JH
Journal of Hematology, ISSN 1927-1212 print, 1927-1220 online
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Case Report

                                                                                       

Volume 1, Number 1, February 2012, pages 23-27

 

Cerebrovascular Disease as Initial Clinical Presentation in a Patient With Idiopathic Thrombotic Thrombocytopenic Purpura: A Case Report
 

Diogenes Valderramaa, Jose Orsinia, b, Carlo Mainardia, Hilary Maa
 

aDepartment of Medicine, New York University School of Medicine at Woodhull Medical and Mental Health Center, 760 Broadway, Brooklyn, NY 11206, USA
bCorresponding author: Jose Orsin. Email: jose.orsini@woodhullhc.nychhc.org
 

Manuscript accepted for publication November 2, 2011
Short title: Cerebrovascular Disease
doi:10.4021/jh102e

 

Abstract 

There are very few hematological emergencies that they are usually excluded from the list of differential diagnosis; nonetheless, if untreated, they can lead to devastating results. Thrombotic thrombocytopenic purpura (TTP) is a thrombotic microangiopathy with characteristic von Willebrand factor (vWF)-rich microthrombi affecting the arterioles and capillaries of multiple organs. It represents both a diagnostic and management challenge to clinicians. Timely recognition and institution of appropriate therapy are of paramount importance in optimizing outcome. Nevertheless, TTP may have an unpredictable behavior once is diagnosed because of its variable frequency of relapses and exacerbations.
 

Keywords: TTP; Plasma exchange; Thrombotic microangiopathy

 

Introduction

There are very few hematological emergencies that they are usually excluded from the list of differential diagnosis; nonetheless, if untreated, they can lead to devastating results. Thrombotic thrombocytopenic purpura (TTP) is a thrombotic microangiopathy with characteristic von Willebrand factor (vWF)-rich microthrombi affecting the arterioles and capillaries of multiple organs. It represents both a diagnostic and management challenge to clinicians. Timely recognition and institution of appropriate therapy are of paramount importance in optimizing outcome. Nevertheless, TTP may have an unpredictable behavior once is diagnosed because of its variable frequency of relapses and exacerbations.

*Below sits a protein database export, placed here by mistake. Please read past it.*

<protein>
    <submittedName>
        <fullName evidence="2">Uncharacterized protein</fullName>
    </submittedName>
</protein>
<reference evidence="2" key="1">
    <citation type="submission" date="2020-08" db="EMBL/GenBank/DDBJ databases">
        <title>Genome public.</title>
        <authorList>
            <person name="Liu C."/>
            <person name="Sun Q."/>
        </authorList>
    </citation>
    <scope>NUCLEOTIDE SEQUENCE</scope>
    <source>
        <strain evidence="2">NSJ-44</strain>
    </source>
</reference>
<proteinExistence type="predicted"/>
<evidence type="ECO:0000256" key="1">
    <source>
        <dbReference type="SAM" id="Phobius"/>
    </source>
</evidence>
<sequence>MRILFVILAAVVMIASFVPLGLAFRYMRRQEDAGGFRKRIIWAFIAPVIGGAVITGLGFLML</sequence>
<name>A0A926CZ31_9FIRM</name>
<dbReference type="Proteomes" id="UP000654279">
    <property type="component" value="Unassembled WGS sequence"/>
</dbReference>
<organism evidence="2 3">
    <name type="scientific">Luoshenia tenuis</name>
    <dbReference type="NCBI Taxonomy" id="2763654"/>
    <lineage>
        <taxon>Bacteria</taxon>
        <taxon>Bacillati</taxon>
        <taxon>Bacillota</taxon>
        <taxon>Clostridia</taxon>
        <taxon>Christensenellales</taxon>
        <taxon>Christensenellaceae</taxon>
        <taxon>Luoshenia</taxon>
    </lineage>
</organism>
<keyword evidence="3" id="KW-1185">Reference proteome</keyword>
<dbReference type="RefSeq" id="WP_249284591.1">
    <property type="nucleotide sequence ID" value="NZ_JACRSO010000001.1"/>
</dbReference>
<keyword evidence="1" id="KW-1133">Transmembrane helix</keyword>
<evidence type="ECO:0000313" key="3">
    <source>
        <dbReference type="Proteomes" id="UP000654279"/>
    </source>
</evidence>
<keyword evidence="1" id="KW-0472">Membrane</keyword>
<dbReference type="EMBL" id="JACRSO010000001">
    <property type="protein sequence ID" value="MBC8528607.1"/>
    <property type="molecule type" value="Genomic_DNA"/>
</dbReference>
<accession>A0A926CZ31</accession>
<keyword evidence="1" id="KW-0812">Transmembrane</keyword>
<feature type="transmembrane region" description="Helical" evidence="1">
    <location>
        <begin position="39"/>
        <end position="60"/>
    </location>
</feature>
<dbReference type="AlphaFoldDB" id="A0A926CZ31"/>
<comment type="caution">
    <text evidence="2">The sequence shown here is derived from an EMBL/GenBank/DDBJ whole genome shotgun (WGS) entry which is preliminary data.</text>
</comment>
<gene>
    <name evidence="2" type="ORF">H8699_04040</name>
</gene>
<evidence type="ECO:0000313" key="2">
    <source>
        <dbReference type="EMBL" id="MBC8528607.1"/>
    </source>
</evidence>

Case Report

A 48-year-old African American female presented to the emergency department complaining of right occipital headache and left upper extremity weakness and numbness for 4 days. She also referred left eye pain and slurred speech for 1 day. Her past medical history was remarkable for essential systemic hypertension, diabetes mellitus, and osteoarthritis. She underwent a non-complicated abdominal hysterectomy for uterine fibroids few years before admission. She claimed to be compliant with her home medications that include: amlodipine, benazepril, glimepiride, and occasional non-steroidal antiinflamatory drugs. She denied blurry vision, nausea, vomiting, fever, chills, or confusion. She completed a total of 7-day course of oral ciprofloxacin for a presumptive upper respiratory tract infection, after returning from her native Trinidad & Tobago six months prior to the presenting symptoms.

Her vital signs on admission were: blood pressure of 138/92 mmHg, heart rate of 112 beats/minute, respiratory rate of 19 breaths/minute, and a temperature of 98.4 ºF.

Remarkable findings on physical examination include a decreased muscular strength (3/5) on the left upper extremity. There was no neck rigidity or tenderness to palpation over the temporal areas.

The complete blood count revealed a white blood cell count of 12,300/mm3 (4.8 - 10.8), a hemoglobin level of 7.2 g/dL (12.0 - 16.0), a hematocrit level of 19.2% (37 - 47), and a platelet count of 25,000/mm3 (130,000 - 400,000). Ferritin level was 477.9 µg/L (10 - 291), iron level was 53 µg/dL (60 - 180), total iron binding capacity was 209 µg/dL (250 - 450), and a reticulocyte count was 12.1% (0.5 - 1.5). Lactate dehydrogenase (LDH) level was 663 IU/L (80 - 200). Serum creatinine, electrolytes, erythrosedimentation rate, liver function, antinuclear antibodies (ANA), antiplatelets antibodies, haptoglobin level, and coagulation studies were within normal limits. Her CD4 cell count was 349L (544 - 1894). She was scheduled to be tested for human immunodeficiency virus (HIV) as outpatient. Peripheral blood smear demonstrated the presence of fragmented red blood cells (Fig. 1). ADAMTS-13 activity level was <1% (68 - 163).
 


Figure 1. Peripheral blood smear demonstrated the presence of fragmented red blood cells.


Chest radiography showed no infiltrates. Computed tomography of the head exhibited empty sella turcica without acute infarcts or hemorrhage.